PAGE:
GERMAN REVISIONIST HISTORIAN BRINGS ALLIED
TERROR BOMBING TO LIGHT
By Christopher Bollyn
American Free Press
How the German civilian population suffered under the Anglo-American wartime policy of "devastation and annihilation" of some 1,000 cities and towns by fire-bombing is the subject of two unprecedented books by a German revisionist historian.
BERLIN, Germany – The bombed and burned ruins of the Kaiser Wilhelm Church in central Berlin serve today as a war memorial known as the Remembrance Church. Such a conspicuous memorial in the nation’s capital gives the impression that Germany is a country mindful of the immense suffering experienced by its population during the Second World War. However, as the controversy surrounding the recent works by German historian and author Jörg Friedrich reveals, this is not the case.
Friedrich, a revisionist historian born in Essen in 1944, has produced two ground-breaking books that bring to the public for the first time the experiences and images – felt by the civilian urban population – of the U.S. and British fire-bombing of German cities and towns between 1942 and 1945.
The first book, The Fire – Germany and the Bombardment 1940-1945, published in 2002, describes the development of the Anglo-American terror weapon of fire-bombing as a weapon of mass destruction – and how the urban German civilian population suffered from it.
"This has never been described in any book," Friedrich said about his first book. The English translation of Friedrich’s book is expected to be published by Colombia University Press in 2005.
"The bombardment of German towns and cities that went on for five years during World War II has no parallel in history," Friedrich wrote.
Friedrich’s second book on the subject, Brandstätten or Places of Fire, is a collection of "the most grisly images from the war ever to be published," according to The Guardian (UK). "None of them have been seen before. The victims are not Jewish, but German.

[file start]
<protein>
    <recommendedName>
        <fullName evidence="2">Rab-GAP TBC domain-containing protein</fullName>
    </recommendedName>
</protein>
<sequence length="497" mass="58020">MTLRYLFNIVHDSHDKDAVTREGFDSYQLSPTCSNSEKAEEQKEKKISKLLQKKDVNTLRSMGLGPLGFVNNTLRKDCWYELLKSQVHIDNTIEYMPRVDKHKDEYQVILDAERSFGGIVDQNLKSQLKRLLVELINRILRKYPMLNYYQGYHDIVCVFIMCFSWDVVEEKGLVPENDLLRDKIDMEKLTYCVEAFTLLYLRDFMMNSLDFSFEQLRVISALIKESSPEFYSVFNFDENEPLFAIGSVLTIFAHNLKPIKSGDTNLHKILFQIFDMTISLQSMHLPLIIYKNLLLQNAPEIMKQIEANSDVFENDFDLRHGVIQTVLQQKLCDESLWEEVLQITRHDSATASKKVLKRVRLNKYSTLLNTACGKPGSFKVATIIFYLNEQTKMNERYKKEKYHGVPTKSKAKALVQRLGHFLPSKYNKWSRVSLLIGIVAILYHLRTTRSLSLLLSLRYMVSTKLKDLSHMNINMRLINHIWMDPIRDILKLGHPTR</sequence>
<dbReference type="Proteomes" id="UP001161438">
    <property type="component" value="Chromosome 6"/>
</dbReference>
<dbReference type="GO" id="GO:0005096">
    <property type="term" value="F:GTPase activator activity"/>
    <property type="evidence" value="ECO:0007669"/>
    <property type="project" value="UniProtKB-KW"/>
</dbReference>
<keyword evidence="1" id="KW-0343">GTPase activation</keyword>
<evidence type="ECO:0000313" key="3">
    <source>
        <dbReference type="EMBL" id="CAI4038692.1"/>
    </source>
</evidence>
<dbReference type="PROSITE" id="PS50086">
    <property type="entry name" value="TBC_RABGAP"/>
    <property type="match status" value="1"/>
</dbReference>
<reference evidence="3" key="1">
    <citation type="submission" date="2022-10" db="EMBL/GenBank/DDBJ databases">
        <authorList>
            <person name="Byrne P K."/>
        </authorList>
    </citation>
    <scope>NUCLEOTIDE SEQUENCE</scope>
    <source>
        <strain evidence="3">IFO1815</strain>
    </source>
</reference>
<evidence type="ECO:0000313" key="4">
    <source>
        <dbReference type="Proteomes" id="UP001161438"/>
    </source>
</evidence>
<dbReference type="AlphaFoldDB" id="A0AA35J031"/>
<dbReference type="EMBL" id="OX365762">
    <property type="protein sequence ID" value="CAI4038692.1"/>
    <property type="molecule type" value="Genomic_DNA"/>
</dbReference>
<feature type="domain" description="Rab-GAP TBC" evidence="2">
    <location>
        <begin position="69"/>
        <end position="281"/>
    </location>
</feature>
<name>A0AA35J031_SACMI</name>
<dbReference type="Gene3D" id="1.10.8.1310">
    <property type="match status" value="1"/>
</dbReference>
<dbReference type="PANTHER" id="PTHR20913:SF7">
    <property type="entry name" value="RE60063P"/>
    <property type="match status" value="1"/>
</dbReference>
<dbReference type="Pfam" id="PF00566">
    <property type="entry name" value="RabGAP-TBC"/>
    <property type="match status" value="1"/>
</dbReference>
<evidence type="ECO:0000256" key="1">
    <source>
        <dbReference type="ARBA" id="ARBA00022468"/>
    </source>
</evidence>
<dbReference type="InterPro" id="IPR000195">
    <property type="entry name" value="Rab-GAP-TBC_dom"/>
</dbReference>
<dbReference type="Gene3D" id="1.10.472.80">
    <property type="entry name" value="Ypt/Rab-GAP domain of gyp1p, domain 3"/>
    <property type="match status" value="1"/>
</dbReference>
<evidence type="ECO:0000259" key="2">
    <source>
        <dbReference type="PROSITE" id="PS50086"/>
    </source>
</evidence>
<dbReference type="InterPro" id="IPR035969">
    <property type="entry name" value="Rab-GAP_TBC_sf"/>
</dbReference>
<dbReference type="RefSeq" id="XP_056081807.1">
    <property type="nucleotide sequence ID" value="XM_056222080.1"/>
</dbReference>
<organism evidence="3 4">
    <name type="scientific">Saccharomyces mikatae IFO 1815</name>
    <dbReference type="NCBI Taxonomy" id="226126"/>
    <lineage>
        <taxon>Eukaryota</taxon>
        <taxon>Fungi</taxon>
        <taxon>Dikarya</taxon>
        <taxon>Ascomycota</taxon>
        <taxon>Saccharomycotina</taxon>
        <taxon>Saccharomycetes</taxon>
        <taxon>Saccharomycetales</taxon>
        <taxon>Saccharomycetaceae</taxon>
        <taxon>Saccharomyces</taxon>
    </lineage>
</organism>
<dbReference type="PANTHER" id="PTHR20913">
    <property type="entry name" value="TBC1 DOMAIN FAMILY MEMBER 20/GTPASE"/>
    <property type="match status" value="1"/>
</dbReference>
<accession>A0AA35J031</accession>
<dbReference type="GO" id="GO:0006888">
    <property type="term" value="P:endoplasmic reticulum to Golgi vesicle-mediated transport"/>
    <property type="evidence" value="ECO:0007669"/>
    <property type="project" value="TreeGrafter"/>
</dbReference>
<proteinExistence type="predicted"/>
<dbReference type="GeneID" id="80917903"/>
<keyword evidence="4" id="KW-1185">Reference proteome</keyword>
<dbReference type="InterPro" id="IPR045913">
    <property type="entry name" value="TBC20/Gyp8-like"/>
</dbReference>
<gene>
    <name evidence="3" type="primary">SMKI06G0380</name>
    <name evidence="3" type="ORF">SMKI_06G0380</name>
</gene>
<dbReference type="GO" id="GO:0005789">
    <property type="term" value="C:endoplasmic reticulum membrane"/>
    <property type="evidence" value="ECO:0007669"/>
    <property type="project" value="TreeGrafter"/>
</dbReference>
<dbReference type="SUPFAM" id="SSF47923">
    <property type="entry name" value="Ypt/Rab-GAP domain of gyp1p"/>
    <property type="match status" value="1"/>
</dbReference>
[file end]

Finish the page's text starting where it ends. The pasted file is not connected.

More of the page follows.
"The charred, mutilated bodies of women, children and babies are all civilians who perished during the Allies’ bombing campaign against Germany’s cities."
"We’ve all seen the pictures of Hiroshima and Nagasaki," Friedrich said. "But these images are not part of the iconography of the war."
The previously unpublished photos were taken from the archives of 70 German cities visited by Friedrich. The photos offer "a grim insight into what happened on the ground, revealing that many of the civilians who died in Allied raids were asphyxiated in their cellars," The Guardian wrote.
"The bombing left an entire generation traumatized. But it was never discussed. There are Germans whose first recollections are of being hidden by their mothers. They remember cellars and burning human remains," Friedrich said. "It is only now that they are coming to terms with what happened."
"The Allies dropped 1.5 million tons of bombs on Germany during the war," Friedrich says, "My books start 30 seconds later. It is only the German population who knows what happened when those bombs hit the ground."
Fire-bombing, the technique of using incendiary bombs to create a holocaust in a city, was first employed by the German Luftwaffe in an attack on Coventry in October 1940, according to Friedrich. The tactic was adopted and first used by the British air force against the medieval city of Lübeck in March 1942. "Lübeck is the exact copy of Coventry," according to Friedrich. Some 1,200 British civilians died in the bombing of Coventry.
The use of incendiary bombs against German cities was adopted as a strategy because Allied bombing of military targets was generally unsuccessful and very dangerous. Only one-in-five Allied bombs reached within 5 miles of its intended target and nearly 50 per cent of Britain’s bombers were shot down. As a result, British Air Marshall Sir Arthur Harris studied and put to use the "area bombing" tactic Germany has first employed on Coventry.